Materials and Methods
All animal care and procedures were in accordance with the recommendations in the Guide for the Care Use of Laboratory Animals of the National Institutes of Health. All animal protocols were approved by Institutional Animal Care and Use Committees at Montana State University (protocol approval: 2009-27, 2011-25) or Colorado State University (protocol approval 09-001) and all efforts were made to minimize suffering. Human subjects testing was performed in accord with the Institutional Review Board of Montana State University (protocol approval: JS072809), and written, informed consent was obtained from all individuals.
Bacterial strains, culture conditions and mice
F. tularensis SchuS4 or LVS was cultured in modified Mueller–Hinton (MMH) broth (0.025% ferric pyrophosphate, 2% IsoVitaleX and 0.1% glucose) at 37°C with constant shaking overnight, aliquotted into 1 ml samples, frozen at −80°C, and thawed just before use, as previously described . Frozen stocks were titrated by enumerating viable bacteria from serial dilutions plated on MMH agar (0.025% ferric pyrophosphate, 2% IsoVitaleX, 0.1% glucose, and 0.025% fetal bovine serum). The numbers of viable bacteria in frozen stock vials varied by less than 5% over a 10 month period. These stocks were used to generate cultures for F. tularensis SchuS4 or LVS infection studies. Frozen stocks of B. pseudomallei of known titers were prepared from cultures grown in Luria-Bertani (LB) broth (BD Biosciences, San Jose, CA) by freezing the cultures in LB medium containing 20% glycerol. Inocula for in vivo infection with B. pseudomallei were prepared by thawing and diluting frozen stocks in sterile PBS . All experiments with F. tularensis SchuS4 or B. pseudomallei 1026b were performed in biosafety level 3 facilities at Montana State University or Colorado State University. Burkholderia thailandensis E264 was acquired from ATCC (Manassas, VA). Prior to infection, B. thailandensis were grown from frozen glycerol stock in LB at 37°C overnight and freshly diluted 1:100 into 100 ml of LB. The bacteria were grown to an optical density (OD600) of 1.9 (~1×109 cfu/ml) and diluted in PBS prior to infection .
Six-week-old female C57BL/6 or BALB/c mice were purchased from Charles River Laboratories. All mice were housed in sterile microisolater cages in the laboratory animal resources facility at Montana State University or the Biohazard Research Building BSL-3 facility at Colorado State University and were provided with sterile water and food ad libitum.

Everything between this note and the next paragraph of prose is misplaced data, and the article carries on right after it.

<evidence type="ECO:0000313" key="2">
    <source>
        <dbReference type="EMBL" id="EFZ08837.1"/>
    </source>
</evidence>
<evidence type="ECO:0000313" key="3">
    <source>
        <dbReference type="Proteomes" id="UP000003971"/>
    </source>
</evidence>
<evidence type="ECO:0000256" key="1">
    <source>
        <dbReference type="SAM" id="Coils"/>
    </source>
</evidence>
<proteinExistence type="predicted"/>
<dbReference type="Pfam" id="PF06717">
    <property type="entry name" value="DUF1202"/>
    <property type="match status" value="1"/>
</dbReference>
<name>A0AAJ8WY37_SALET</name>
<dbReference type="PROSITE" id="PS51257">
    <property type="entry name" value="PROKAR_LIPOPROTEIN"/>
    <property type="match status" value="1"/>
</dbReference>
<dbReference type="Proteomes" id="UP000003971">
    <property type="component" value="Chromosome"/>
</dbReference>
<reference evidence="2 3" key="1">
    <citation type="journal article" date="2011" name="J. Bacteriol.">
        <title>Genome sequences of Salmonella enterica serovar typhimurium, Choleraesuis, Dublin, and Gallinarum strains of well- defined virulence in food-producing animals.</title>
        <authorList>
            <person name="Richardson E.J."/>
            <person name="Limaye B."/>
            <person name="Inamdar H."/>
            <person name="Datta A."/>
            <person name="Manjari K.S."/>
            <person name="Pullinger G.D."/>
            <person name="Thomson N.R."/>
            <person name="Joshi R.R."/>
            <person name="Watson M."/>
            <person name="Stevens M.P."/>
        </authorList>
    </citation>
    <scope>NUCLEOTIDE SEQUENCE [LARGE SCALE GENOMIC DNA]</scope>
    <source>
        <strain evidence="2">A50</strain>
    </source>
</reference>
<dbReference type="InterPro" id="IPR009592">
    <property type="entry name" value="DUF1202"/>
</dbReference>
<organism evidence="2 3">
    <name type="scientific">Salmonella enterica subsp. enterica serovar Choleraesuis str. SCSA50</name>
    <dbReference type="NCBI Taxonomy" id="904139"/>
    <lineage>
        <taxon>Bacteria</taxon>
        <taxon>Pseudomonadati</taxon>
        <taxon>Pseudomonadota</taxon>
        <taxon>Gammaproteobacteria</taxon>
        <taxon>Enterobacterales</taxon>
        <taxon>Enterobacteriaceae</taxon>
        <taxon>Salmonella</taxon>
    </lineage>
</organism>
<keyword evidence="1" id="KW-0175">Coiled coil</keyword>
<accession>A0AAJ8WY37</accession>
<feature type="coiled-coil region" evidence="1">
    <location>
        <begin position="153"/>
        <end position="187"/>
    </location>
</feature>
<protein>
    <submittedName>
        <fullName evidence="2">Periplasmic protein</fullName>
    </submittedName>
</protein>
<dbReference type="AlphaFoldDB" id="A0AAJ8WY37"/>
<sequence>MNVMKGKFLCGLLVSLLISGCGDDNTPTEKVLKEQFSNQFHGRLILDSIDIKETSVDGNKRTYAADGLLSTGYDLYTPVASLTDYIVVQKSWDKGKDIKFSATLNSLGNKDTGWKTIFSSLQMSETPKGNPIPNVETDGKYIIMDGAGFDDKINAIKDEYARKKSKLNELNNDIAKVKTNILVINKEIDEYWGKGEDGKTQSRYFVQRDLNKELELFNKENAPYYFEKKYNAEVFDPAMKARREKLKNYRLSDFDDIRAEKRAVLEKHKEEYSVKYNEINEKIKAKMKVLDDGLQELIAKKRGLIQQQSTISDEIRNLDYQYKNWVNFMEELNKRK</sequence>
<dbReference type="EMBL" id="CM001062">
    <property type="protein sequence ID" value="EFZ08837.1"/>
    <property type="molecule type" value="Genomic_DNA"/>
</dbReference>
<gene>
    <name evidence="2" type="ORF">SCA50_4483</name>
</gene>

Acai PS preparation
Acai fruit pulp was obtained from Acai Berry Pure (Acai Berry Pure Bulk; Carlsbad, CA). Polysaccharides were isolated from this powdered Acai, as described previously , . Briefly, 1500 g of Acai powder was extracted with 8 liters boiling distilled H2O for 1 h. The aqueous extract was then centrifuged at 2,000× g for 15 min, and a 4-fold volume of ethanol was added to the supernatant to precipitate polysaccharides overnight at 4°C. The precipitate was pelleted by centrifugation, re-dissolved in distilled H2O and centrifuged at 2,000× g for 15 min. The supernatant fluid (crude polysaccharide extract) was fractionated using ion-exchange chromatography on a DEAE-cellulose column equilibrated with 0.05M Tris-HCl buffer (pH 8.0). Bound material was sequentially eluted with 0.05M Tris-HCl buffer and 2M NaCl. The presence of polysaccharides in the unbound fraction, eluted with 0.05M Tris-HCl buffer, was minimal (<0.1% of total bound fraction). The Acai-PS fraction was generated from this preparation after concentration in an Amicon concentrator with a 10 kDa Amicon PM10 membrane (Millipore; Billerica, MA). This preparation yields a fraction that is >99% carbohydrate and >92% polysaccharides. Monosaccharide analysis reveals that Acai PS consists primarily of arabinose, galacturonic acid, and galactose . Endotoxin levels were determined using the LAL assay, as described . Endotoxin levels for the Acai PS used in this study were <0.01 EU/µg.
Generation of bone marrow-derived macrophages
Bone marrow-derived macrophages (BMDM) were generated by flushing the bone marrow from the femurs of BALB/c mice with RPMI 1640 media. Freshly collected bone marrow cells were cultured overnight in complete media (CM; RPMI 1640, 10% fetal bovine serum [Atlanta Biologicals, GA], 10 mM HEPES buffer, 10 mM nonessential amino acids, 10 mM sodium pyruvate) containing 5 ng/ml recombinant murine M-CSF (Peprotech, Rocky Hill, NJ). The non-adherent cells were then collected and cultured for an additional six days in CM with 30 ng/ml M-CSF to generate macrophages.
Infection of RAW264.7 cells and murine BMDMs